Live and Let Die was filmed in 1973 on the Blackwell Estate, which now includes The Fleming Villa. Scenes from the movie were shot near GoldenEye, Blackwell’s luxury hotel in Jamaica. The latest Bond flick, No Time to Die, returns to the exquisite Jamaican backdrop of GoldenEye, and the production team was treated to a supply of Blackwell Rum for inspiration while filming.

TO CELEBRATE 60 YEARS OF JAMES BOND, a special bottle of Blackwell Rum has been released, along with a new memoir by Chris Blackwell, The Islander: My Life in Music and Beyond. If you’re cruising around Jamaica this winter, cue up some Bob Marley tunes, open a bottle of Blackwell’s 007 Rum, and shake it (don’t stir) with pineapple juice and ice to create the GoldenEye Cocktail. And if you’re nestled in at home in a colder climate and dreaming about the Caribbean, we suggest watching a Bond flick and warming up with the Toasted Toddy.

GoldenEye | Credit GoldenEye

GOLDENEYE COCKTAIL

INGREDIENTS:

-1 part Blackwell Rum

-1 part pineapple juice

-Lime or pineapple wedge

INSTRUCTIONS:

Shake together and strain into a chilled cocktail glass. Garnish with lime or pineapple wedge

Toasty Toddy | Credit GoldenEye

TOASTY TODDY

INGREDIENTS:

-3 parts Blackwell Rum

-2 teaspoons brown sugar

-1 1⁄2 parts fresh lemon juice

-6 parts boiling water

INSTRUCTIONS:

Add all ingredients to a mug, except for the water. Pour in the boiling water, Stir well to blend

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If you can’t decide which cocktails to make for your holiday party, or simply need a little cheer to get you through the mayhem of family, friends and festivities, Marinalife has got you covered! 

Check out our favorite seasonal cocktail recipes to help you reduce the stress and enjoy this holiday season all day long.

BREAKFAST

close up view of a red drink
Christmas Morning Punch | Credit Kozak-Salo, Getty Images

Christmas Morning Punch

A sweet treat to get your day started

Ingredients:
4 oz. raspberry vodka
2 cups orange juice
2 cups cranberry juice
1 cup pineapple juice
1 cup ginger ale

Instructions:
Combine ingredients in a pitcher, stir and serve cold.

LUNCH

Christmas Margarita

A zesty fun drink for any festive occasion

red drinks and red cranberries surrounding the cup
Christmas Margarita | Credit Chernishev, Getty Images

Ingredients:
2 oz. gold tequila
½ oz. orange liqueur
3 oz. cranberry juice
1 oz. pomegranate juice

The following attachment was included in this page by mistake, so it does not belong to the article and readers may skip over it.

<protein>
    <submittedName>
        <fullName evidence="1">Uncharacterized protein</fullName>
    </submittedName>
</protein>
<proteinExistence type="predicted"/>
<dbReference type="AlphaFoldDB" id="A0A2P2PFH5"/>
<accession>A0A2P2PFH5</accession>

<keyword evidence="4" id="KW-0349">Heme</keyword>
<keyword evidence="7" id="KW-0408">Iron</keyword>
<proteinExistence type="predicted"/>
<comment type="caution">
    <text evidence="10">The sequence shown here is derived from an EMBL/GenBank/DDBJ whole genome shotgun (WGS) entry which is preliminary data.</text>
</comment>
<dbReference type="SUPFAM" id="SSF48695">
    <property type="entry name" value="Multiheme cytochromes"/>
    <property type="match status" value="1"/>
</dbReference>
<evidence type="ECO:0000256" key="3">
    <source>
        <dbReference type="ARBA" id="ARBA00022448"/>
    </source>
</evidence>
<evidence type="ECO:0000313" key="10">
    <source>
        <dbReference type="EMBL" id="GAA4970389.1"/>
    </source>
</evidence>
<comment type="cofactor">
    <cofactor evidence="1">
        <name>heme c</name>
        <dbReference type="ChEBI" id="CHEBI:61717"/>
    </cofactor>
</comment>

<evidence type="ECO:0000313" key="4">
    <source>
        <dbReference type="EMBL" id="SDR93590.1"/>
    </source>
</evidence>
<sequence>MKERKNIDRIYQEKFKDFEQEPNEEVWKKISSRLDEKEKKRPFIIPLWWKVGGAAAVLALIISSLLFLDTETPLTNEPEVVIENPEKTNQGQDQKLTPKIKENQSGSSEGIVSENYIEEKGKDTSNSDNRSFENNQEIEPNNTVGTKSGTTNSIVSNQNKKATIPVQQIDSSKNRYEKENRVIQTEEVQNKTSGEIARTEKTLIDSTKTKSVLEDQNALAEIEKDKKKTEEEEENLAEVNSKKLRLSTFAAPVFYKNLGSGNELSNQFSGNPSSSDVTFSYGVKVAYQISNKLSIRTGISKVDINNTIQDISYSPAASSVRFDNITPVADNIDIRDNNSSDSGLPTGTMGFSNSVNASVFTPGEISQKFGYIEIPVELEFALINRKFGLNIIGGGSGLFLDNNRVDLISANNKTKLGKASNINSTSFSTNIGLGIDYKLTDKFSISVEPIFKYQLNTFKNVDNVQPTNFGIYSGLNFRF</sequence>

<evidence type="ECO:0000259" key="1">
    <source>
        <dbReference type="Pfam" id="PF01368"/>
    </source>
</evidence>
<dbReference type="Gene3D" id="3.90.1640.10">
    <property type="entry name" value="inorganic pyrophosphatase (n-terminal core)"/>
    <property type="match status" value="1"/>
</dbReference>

½ oz. Key Lime juice
2 tsp. simple syrup

Instructions:
For a salted rim, fill a small plate with simple syrup and swirl your glass rim in it, then dip into a plate of margarita salt and fill your glass with ice. In a separate cocktail shaker, fill with light ice and the ingredients. Shake and strain into your glass and garnish with a lime or orange. 

DINNER

blue drink in a small glass with lemons on the side
Jack Frost | Credit bhofack2, Getty Images

Jack Frost

A creamy delight to enjoy in your PJs when the kids go to bed

Ingredients:
½ cup light rum
½ cup Blue Curaçao liqueur
½ cup cream of coconut
1 cup pineapple juice

Instructions:
For a coconut rim, fill a small plate with light corn syrup or simple syrup and swirl your glass rim in it, then dip into a plate of coconut flakes. Use a blender or fill a shaker with ice and ingredients and shake well for foamy results. Strain into glass and enjoy!

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Nautical-Inspired Cocktails for Fall
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As the leaves fall and turn to brown, our palette changes from strawberry and watermelon summer flavors to more autumnal pumpkin and apple-flavored treats. Spiced rum is a perfect spirit to enjoy this season, so we chose Captain Morgan as the main ingredient for two cocktail variations. Whether you wrap up in a cozy blanket or entertain friends on your boat, you can drink like a ship captain with the following fall recipes.

A red cocktail with seasonal fruit
Fall Cocktail | Source Veselova Elena from Getty Images

The Captain Cider

Ingredients:

1.5 oz Captain Morgan Original Spiced Rum
1.5 oz Cranberry juice
1.5 oz Hard apple cider

Instructions:

Fill a rocks glass with ice and combine all ingredients. Gently stir and garnish with a cranberry and apple slice.

Hot apple cider in a glass cup on a tree stump
Hot Apple Cider | Source Wendy Melgar from Getty Images

Hot Captain Cider

Ingredients:

2 oz Captain Morgan Original Spiced Rum
6 oz Fresh apple cider

Instructions:

Combine the rum and apple cider in a small pot and microwave or heat over a stove. Carefully pour drink into a mug and garnish with a cinnamon stick and apple slice.